The need for menopause health information

The need for menopause health information as shown by a woman talking to a doctor

Menopause was once concealed due to embarrassment, and women suffered in silence without reliable health information. Today, we’re experiencing a radical change. Menopause is now a topic of conversation at home and even at work. Women are having menopause parties to mark the end of menstruation. A growing number of celebrities — from Oprah to Michelle Obama — are opening up about their experience with menopause. Most recently, Sarah Lancashire — star of the BBC crime drama “Happy Valley” — described having hot flashes at the National Television Awards ceremony and the impact menopause was having on her life.  Corporations are even offering assistance to women in the workplace who are dealing with menopause. Currently, 15% of larger corporations offer benefits intended to help women experiencing menopausal symptoms.

Understanding menopause health

Women in mid-life now want to understand peri-menopause and menopause, including symptoms and treatment options. But in the U.S., health providers with knowledge and experience treating menopause are difficult to find. Gynecologists focus mainly on the childbearing years and family practitioners often have little training on menopause. A 2017 survey indicated that many physicians had significant gaps in knowledge about menopause treatment, and only 7% said that they felt prepared to help women manage menopause.

The Menopause Society (formerly the North American Menopause Society) offers a list of menopause practitioners. This is a good place to start, but finding an available provider nearby without a long wait list is tough. To fill the void, a plethora of tele-health and “fem-tech” products have been launched in the last few years, with varied emphasis on evidence-based medicine.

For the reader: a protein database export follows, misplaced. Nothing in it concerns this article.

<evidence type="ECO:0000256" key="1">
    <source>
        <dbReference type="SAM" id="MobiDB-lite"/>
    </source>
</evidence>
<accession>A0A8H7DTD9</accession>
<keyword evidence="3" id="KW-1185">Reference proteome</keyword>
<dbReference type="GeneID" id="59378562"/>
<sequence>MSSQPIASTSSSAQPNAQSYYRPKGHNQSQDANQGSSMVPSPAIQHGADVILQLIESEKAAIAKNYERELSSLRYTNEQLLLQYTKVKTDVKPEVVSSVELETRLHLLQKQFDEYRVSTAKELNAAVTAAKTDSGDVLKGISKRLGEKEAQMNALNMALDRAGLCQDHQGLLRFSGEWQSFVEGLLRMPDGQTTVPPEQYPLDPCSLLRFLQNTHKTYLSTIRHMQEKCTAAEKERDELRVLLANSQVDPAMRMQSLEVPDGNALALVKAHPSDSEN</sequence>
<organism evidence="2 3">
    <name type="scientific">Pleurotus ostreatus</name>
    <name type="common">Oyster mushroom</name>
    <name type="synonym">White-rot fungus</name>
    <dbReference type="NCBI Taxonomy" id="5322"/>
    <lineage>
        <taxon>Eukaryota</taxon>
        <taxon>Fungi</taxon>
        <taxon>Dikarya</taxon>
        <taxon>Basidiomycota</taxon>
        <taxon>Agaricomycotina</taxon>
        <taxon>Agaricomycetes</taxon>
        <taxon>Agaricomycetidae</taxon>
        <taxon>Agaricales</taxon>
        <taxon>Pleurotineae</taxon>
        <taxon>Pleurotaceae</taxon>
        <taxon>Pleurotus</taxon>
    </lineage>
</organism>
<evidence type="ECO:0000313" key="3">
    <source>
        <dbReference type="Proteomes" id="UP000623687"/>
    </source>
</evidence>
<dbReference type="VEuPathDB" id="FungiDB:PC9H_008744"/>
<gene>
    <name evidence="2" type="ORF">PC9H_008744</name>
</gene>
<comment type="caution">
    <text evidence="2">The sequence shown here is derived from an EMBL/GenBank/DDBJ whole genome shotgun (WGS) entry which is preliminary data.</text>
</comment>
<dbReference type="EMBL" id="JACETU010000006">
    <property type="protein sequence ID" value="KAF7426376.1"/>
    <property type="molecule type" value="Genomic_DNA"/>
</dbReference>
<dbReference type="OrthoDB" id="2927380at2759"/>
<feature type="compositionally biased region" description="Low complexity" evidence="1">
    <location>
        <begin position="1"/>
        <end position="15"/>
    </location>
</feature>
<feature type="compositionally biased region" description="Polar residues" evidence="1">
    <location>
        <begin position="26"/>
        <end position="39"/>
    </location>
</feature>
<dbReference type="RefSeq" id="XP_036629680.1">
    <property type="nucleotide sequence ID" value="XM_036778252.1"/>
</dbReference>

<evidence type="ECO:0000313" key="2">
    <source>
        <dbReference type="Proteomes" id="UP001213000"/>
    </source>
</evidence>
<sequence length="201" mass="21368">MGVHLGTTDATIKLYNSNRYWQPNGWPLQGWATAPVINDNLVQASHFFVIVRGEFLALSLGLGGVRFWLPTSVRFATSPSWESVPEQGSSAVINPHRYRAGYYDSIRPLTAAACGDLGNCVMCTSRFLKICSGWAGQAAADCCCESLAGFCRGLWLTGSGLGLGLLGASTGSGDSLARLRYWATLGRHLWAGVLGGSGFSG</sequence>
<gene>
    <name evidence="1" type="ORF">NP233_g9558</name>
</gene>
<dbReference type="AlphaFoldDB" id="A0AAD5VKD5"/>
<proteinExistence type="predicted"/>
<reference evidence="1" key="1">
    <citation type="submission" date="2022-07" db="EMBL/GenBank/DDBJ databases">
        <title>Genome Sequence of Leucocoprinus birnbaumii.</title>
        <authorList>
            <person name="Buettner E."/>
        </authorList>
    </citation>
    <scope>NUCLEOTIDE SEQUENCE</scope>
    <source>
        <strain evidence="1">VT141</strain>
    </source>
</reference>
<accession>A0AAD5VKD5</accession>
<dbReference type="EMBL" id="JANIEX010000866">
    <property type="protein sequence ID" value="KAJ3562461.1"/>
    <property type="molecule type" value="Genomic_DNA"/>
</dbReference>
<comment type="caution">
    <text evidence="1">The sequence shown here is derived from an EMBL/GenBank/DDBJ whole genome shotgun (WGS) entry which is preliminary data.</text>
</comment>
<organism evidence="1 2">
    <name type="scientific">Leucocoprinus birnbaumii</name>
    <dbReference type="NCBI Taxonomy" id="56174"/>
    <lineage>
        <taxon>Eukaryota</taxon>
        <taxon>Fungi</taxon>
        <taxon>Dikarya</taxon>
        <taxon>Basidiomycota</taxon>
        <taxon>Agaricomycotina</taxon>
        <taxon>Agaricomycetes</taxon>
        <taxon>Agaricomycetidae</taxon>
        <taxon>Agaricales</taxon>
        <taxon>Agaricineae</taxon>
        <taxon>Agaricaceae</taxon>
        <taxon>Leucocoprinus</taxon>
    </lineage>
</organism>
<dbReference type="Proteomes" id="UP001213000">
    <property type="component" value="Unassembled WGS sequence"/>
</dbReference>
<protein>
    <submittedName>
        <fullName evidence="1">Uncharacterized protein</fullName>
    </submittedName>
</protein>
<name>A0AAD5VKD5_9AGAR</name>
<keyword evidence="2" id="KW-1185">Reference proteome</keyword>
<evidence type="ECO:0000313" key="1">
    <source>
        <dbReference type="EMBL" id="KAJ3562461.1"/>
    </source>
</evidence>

The science of menopause

The effort to understand menopause treatment is difficult for most women. With few physicians available to provide clear advice, and confusing information available online, women are often left frustrated. Much of the confusion is due to misinformation about the results of the Women’s Health Initiative study over 20 years ago. The early announcements linked hormone replacement therapy (HRT) to breast cancer. This led to an immediate and lasting drop in the number of women receiving treatment for menopausal symptoms. We now know that with modern forms of hormone therapy — such as transdermal estrogen — the risks associated with HRT are minimal for most women. HRT can also have important long-term benefits (see our Hormones for Menopause page for details).

Few randomized clinical trials have been done on menopause treatment. While knowledge of the impact of various treatments has increased over time, more carefully conducted clinical trials are still needed. A recent review of the science and treatment options for menopause was published in Cell. The study of menopause and hormone therapy is complicated because some women have little difficulty during this transition, while others have debilitating symptoms. The article reviews our current knowledge of the biology of menopause, and the various hormonal and non-hormonal treatment options. The authors conclude that long-term studies are needed on the effectiveness of non-oral estradiol and testosterone, and progestogens for endometrial protection. They note also that perimenopausal women should be included in future studies.

Menopause symptoms and consequences
From: Davis et al 2023

The role of the Parsemus Foundation in menopause health

The increased public discussion about menopause is a step in the right direction! It’s important to continue the discourse, increase research, and improve medical training on menopause healthcare.  To assist in disseminating information, we’ve added a webpage on our site specifically about hormone therapy for menopausal health. The page also discusses hormones after breast cancer and testosterone. It includes references to the literature if you’d like to dive deeper into the details. The goal is to empower you to make decisions about your healthcare based on scientific evidence. While the Parsemus Foundation is not a healthcare provider and cannot give medical advice, we encourage you to consult your physician to evaluate your individual situation to obtain the best health outcomes.


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